[OUTLOOK]Developing the development toolsI congratulate President-elect Roh Moo-hyun on winning the right to lead this country for the next five years. I hope he can untangle the snarl of domestic and international problems facing this country and meet with great success.
Because of some luck and a lot of perseverance, Korea could be poised to join the upper ranks of developed nations early in the 21st century. In the agricultural and industrial ages of the past, Korea lacked a competitive edge. The relatively barren soil and challenging climate, the scarce resources and feeble foundations of capital worked to keep us relatively poor. Today, however, we not only live in an age of globalization that presents fresh opportunities to overcome these handicaps, but also in an information age where our skilled work force can build a knowledge-oriented society. I hope Mr. Roh can lead the nation to that ideal and take full advantage of the suddenly changed competitive position of this country.
There are some issues that are pressing and must be dealt with skillfully. They include the problem of strengthening the traditional Korean-American partnership and finding a way to defuse the threat posed by North Korea's attempts to develop nuclear weapons. While managing these impending problems, I believe the Roh administration can also quickly set priorities and draw up plans to handle the government's medium and long-term tasks.
We must take a look at Mr. Roh's campaign pledges to get an idea of how Mr. Roh wants to lead us. A prominent American politician once observed that while the campaign trail is laden with poetry, the administration of governmental affairs is written in prose. It is essential that the realities and the magnitude of the tasks ahead of us quickly settle in and dispel the post-election euphoria in the circle of advisers around Mr. Roh. Political observers in Western nations with their long history of functioning democracies often observe that the candidate who promises the least disappoints the least. History suggests that many promises made on the campaign trail are discarded when the winning candidate begins to face the reality of the domestic and international situation. Incoming presidents must have the courage to put experts to work sorting out which promises can be kept and which must be put aside.
Although there are many long-term issues to be addressed, the two most important in this information-driven and globalized world are creating a business-friendly economy and reforming the educational system to provide high-quality public education.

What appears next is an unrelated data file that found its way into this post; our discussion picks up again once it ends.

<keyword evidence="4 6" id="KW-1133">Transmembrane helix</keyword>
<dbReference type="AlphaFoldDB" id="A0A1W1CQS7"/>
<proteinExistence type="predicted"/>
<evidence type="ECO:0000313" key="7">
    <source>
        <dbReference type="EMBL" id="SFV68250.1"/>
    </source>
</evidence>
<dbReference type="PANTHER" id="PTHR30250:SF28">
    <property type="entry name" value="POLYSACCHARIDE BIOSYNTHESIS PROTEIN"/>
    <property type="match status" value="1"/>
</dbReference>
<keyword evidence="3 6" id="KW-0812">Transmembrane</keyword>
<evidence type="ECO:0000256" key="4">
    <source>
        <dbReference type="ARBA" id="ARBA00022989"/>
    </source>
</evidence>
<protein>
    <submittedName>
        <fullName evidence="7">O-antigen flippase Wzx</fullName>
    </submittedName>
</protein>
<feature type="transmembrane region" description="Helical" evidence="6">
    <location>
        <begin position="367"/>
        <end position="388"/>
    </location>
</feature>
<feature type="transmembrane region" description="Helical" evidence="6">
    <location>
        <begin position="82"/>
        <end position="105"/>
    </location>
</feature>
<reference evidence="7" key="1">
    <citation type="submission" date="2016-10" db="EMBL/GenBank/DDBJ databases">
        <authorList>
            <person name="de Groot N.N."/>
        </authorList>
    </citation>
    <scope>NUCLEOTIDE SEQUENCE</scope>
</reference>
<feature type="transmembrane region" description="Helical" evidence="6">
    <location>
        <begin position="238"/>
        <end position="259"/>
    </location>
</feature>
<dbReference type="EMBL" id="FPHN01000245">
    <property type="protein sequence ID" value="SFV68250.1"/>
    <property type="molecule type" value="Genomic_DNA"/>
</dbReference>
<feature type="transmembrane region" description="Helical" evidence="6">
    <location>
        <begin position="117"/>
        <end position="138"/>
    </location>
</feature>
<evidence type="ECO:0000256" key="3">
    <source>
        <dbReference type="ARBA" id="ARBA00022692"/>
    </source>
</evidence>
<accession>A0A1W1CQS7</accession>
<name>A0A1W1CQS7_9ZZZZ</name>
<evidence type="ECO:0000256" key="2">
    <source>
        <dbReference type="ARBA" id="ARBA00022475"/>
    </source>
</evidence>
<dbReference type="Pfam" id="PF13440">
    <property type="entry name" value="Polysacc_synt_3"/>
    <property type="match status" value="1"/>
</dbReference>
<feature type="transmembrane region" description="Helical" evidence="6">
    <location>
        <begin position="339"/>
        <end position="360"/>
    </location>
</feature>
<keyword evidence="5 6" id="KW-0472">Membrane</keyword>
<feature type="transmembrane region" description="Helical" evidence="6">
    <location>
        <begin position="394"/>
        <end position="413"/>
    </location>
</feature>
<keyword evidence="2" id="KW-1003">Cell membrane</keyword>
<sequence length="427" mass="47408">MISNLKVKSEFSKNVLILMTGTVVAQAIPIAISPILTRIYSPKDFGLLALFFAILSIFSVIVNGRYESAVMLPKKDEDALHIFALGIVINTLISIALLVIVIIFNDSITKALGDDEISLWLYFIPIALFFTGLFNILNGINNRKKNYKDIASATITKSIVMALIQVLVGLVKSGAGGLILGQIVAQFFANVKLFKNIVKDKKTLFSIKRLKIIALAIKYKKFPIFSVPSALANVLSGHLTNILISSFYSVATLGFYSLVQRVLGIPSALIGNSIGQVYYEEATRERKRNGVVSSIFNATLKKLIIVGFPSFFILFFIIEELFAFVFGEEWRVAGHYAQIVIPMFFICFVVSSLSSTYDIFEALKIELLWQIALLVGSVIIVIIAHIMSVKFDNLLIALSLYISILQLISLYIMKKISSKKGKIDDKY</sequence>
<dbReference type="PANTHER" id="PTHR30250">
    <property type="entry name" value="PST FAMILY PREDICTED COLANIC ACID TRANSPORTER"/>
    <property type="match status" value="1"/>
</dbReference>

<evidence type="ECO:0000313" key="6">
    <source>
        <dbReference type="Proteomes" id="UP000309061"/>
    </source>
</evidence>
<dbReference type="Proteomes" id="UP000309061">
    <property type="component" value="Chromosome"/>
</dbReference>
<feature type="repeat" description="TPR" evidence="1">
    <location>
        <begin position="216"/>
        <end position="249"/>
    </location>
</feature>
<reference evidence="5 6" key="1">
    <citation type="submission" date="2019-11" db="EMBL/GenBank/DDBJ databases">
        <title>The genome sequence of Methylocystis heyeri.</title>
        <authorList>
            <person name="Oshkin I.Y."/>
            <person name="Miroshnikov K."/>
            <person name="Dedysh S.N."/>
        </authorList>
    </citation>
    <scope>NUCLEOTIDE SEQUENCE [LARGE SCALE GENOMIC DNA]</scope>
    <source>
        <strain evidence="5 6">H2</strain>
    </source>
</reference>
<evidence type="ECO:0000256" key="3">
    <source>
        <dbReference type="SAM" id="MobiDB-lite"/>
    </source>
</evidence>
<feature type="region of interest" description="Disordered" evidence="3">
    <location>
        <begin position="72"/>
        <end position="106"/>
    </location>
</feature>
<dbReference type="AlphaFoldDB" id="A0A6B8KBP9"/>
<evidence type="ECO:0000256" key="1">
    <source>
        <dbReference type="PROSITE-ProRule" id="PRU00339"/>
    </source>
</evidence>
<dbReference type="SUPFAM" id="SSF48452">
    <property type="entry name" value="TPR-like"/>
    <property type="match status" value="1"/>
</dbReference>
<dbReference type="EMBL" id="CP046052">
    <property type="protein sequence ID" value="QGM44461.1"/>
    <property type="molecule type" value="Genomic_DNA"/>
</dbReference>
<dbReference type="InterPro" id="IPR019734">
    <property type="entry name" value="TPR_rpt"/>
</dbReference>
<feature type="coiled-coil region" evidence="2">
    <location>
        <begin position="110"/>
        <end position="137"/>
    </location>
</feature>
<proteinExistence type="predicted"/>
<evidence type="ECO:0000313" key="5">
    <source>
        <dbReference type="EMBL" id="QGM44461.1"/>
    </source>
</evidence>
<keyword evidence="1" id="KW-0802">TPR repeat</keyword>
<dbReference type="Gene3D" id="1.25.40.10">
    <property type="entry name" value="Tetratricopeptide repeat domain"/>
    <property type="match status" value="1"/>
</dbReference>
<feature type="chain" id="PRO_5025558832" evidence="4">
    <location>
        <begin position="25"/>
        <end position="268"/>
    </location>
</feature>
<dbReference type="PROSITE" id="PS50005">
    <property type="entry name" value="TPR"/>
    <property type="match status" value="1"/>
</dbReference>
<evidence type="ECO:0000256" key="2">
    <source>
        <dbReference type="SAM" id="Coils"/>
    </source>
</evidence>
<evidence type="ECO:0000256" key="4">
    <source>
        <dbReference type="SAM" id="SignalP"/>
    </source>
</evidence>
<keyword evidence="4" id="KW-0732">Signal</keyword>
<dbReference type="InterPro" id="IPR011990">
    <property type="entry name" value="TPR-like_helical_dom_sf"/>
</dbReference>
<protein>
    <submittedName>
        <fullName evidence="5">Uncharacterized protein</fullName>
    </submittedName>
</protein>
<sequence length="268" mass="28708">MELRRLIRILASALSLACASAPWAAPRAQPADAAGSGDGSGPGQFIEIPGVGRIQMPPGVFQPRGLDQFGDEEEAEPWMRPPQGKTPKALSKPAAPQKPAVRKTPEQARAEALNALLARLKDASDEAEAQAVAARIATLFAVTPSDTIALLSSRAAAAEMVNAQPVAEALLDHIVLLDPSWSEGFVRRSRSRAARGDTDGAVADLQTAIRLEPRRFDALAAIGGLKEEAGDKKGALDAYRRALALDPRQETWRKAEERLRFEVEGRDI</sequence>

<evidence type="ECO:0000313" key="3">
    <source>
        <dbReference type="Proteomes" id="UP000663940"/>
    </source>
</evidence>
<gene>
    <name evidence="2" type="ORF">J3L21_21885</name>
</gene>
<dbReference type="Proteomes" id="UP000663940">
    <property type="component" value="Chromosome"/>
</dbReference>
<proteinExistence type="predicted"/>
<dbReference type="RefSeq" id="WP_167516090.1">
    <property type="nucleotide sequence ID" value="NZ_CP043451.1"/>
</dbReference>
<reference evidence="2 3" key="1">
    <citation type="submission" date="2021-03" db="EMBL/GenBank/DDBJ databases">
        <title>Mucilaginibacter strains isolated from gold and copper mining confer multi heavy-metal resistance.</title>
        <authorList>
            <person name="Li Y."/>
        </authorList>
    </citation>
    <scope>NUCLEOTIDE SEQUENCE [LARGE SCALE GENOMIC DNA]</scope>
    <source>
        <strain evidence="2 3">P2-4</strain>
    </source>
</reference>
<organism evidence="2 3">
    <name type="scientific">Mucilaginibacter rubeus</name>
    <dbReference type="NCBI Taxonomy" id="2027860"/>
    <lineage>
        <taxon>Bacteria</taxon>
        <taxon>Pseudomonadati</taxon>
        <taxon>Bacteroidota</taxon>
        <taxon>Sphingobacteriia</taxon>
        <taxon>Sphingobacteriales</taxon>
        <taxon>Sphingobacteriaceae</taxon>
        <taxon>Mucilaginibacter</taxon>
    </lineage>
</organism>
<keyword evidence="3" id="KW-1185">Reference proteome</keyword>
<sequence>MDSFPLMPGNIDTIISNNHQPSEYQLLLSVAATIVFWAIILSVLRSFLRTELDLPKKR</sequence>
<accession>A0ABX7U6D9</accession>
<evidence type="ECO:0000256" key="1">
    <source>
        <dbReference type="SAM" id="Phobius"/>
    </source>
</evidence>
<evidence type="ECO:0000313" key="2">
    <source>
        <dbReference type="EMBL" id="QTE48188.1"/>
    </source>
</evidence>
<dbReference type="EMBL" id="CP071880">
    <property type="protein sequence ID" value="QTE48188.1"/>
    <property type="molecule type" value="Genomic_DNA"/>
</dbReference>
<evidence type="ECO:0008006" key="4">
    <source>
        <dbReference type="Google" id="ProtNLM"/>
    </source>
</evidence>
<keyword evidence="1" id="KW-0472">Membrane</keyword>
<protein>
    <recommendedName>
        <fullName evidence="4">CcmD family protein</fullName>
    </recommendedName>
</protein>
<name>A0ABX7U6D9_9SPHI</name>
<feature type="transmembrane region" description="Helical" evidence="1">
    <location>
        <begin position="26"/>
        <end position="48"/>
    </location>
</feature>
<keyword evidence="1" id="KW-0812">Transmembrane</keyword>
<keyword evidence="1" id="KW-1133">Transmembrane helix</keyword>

A pro-business society can blossom in soil where there is a respect for law and order, where there is security and where politics are stable. There must be a respect for principle and for common sense, and there must be transparency in both political and corporate governance. Governmental restrictions and regulations that do not fit global standards should be abolished, and healthy labor relations based on a flexible labor market must be developed. Creating a good social security network is important, but it must be shaped with the thought of keeping the tax burden on Korean companies in line with that faced by their Western competitors.
Educational reform is a sensitive issue here, and feelings run deep on all sides of the issue. As is the case with other national security and economic issues, the new president would do well to seek out the insights of experts in the field in making decisions about his policies. Especially in education, the president will have to play a personal role as mediator between competing interests, as an arm-twister to narrow differences as much as possible and as a champion of the eventual policy line that emerges from the debate.
The president can only be as effective as the administrative tools he has to work with, so a lot of attention must be given to our notoriously ineffective bureaucratic structure. More planning and coordination between agencies is necessary, and the government must learn to communicate better with the citizens. The recent dispute with China over garlic imports and the cacophony surrounding the negotiation of a free-trade agreement with Chile both were caused by a lack of ability to coordinate interagency functions.
The economic team must also have an international vision of the Korean economy. Teamwork can be encouraged by naming cabinet members who share the president's basic views on economic issues; they must be kept in their jobs for the long term -- ideally, they should be named with the intention of keeping them there for the administration's five-year term. Only a reorganization of the government and effective use of human resources can ensure a well-functioning government.
It is a big job, and I wish Mr. Roh well.
* The writer is chairman of the Institute For Global Economics.
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